Parents’ Dialogue on Literacy and Numeracy to improve learning and teaching in Biharamulo
Biharamulo Originating Social Economic Development Association (BOSEDA) organized a Parents’ Dialogue on Literacy and Numeracy in 2019 to promote the understanding of the importance of literacy and numeracy among parents and the role they play in ensuring learning and teaching especially on literacy and numeracy is improved. It involved parents in selected 10 schools and they were sensitised on the importance of literacy and numeracy for children to achieve learning outcomes. The dialogues were organized and facilitated by selected TENMET members.
A team from BOSEDA together with the district education department set criteria in the selection of schools to conduct dialogues. Among the criteria set was the rural status of the school (Kisuma Primary School was selected), Urban status (Umoja Primary School was selected), Low performing school (Nyabusozi Primary School was selected), and high performing school (Nyamahanga Primary School was selected)
BOSEDA, a member of TENMET and Policy Forum implemented this program in Biharamulo District where the challenges on literacy and numeracy on early grades pupils have prevailed, basing on research. The following activities were implemented in this program:
School parents’ dialogue on literacy and numeracy were conducted in selected 10 schools from Biharamulo district. BOSEDA staff, School headmasters, Chairman of the School Committee were used to invite participants through SMS, church, mosque (in town) and local markets. Community leaders, Village Executive Officer (VEO) and Ward Executive Officer (WEO), religious leaders and political leaders were involved in information spreading about the dialogue. District Education Office and BOSEDA secretariat were involved in setting criteria in selecting 10 schools.
Guiding questions were also used to lead the discussions, whereas most of the discussions were done through plenary sessions. Facilitators group discussions and flip charts to demonstrate key issues and to bring the attention of participants on the subject were employed; though the technique was not sometimes effective as many parents didn’t know to read. The activity was done timely and participatory. While in the field the following were the views that were gathered from teachers, parents and educationists:
Facilitators introduced the subject and explained the purpose of the event. The approach enabled participants to be relaxed and to interact easily in the meeting. At the end of the meetings, parents were given chances to give out their opinions and suggestions on how to address problems affecting the promotion of Literacy and Numeracy for children aged 5 – 13 years in the community. Despite the language barrier, facilitators used different techniques to encourage the involvement of all participants in the meeting especially women.
We were able to meet an average of 143 parents and other educationists from 10 Schools in Biharamulo District. The team were able to promote the understanding of the importance of literacy and numeracy among parents and the role they play in ensuring learning and teaching especially on literacy and numeracy is improved. Parents in selected 10 schools were intensively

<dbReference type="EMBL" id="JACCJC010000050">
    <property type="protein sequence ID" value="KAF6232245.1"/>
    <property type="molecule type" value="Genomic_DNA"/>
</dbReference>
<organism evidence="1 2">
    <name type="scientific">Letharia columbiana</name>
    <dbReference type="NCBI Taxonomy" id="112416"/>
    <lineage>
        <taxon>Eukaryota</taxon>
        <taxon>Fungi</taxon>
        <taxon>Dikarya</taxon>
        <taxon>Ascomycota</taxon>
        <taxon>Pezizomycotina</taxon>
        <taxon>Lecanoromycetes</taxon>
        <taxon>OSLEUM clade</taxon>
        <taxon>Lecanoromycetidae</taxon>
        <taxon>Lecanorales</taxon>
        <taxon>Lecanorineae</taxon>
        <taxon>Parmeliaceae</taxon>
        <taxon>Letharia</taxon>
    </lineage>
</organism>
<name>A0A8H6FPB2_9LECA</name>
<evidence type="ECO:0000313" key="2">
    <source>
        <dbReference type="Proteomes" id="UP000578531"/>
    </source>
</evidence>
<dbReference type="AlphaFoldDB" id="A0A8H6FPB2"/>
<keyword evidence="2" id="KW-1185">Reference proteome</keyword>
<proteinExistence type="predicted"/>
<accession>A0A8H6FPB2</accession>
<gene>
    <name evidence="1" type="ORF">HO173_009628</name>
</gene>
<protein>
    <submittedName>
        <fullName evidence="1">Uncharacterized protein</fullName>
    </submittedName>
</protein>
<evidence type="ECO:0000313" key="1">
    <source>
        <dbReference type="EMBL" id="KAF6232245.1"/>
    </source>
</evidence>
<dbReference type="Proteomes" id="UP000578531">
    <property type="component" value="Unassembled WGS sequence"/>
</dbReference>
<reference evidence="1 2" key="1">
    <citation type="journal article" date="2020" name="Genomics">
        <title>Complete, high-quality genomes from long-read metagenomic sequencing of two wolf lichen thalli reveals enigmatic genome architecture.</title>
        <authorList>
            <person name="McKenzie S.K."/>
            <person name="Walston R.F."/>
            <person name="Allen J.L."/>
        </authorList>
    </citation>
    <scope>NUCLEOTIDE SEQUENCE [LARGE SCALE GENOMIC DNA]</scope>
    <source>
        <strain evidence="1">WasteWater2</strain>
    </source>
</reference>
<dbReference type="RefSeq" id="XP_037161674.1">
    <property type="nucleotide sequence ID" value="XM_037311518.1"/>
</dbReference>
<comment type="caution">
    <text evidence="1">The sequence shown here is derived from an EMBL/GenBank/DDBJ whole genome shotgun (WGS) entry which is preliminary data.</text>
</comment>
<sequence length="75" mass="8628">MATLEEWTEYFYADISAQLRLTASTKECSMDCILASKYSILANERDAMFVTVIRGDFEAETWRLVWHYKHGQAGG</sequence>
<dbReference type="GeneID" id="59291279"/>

sensitized on the importance of literacy and numeracy for children to achieve learning outcomes. Primary Schools involved in dialogue included Umoja, Bisibo, Kisuma, Runazi, Nyabusozi, Kikomakoma, Runazi, Nyamahanga, Kalenge, and Nyakanazi.
It was denoted that some pupils walked not less than 5 kilometres to their schools. The situations that lead to school drop out of some pupils before standard 7. In Katahoka wards it was seen that pupils could not attend schools in normal times due to long distances. It was difficult for younger children especially those who were below 10 years of age to walk a long distance to schools. The problem directly affected the ability to learn amongst pupils.
In 2016, the number of pupils enrolled in pre-primary schools was 4,587 girls and 4,726 boys. This number overwhelmed the number of classroom infrastructures available. According to Biharamulo District Education Officer, there was a shortage of about 392 = 25% teachers in primary schools in the district. The available teachers were 1,186 but the district needed 1,578 teachers.
Promotion of Literacy and Numeracy for children aged 5 to 13 years old was found to be affected by lack of meals, it was difficult to teach class one to three pupils after 10:00 am, because most of them are hungry by that time. Lack of meals in schools was found to affect significantly attendance of pupils in schools; whereby it was revealed that school feeding programmes were effective means of attracting children to attend schools.
It was discussed and understood that there were fewer desks compared to pupils. At least all schools which were visited reported this problem. Also, the absence of enough toilets in the Biharamulo District is an alarming problem almost in all schools.
It was agreed by most parents that there should a collective effort to contribute to these infrastructures to effectively support the teaching and learning 3Rs (reading, writing and arithmetic) in Schools
Hence, the dialogue concludes that collaboration between parents and teachers is an important aspect of educational development. Every guardian/parent should expand and develop the habit of consulting teachers regarding their pupil’s development.
More qualified teachers should be recruited to meet the growing number of pupils since the institution of free education as well the introduction of food in schools as the way to promote children health and pupils attendance.
A special library such as community libraries and all required reading and writing facilities for instance books should be established.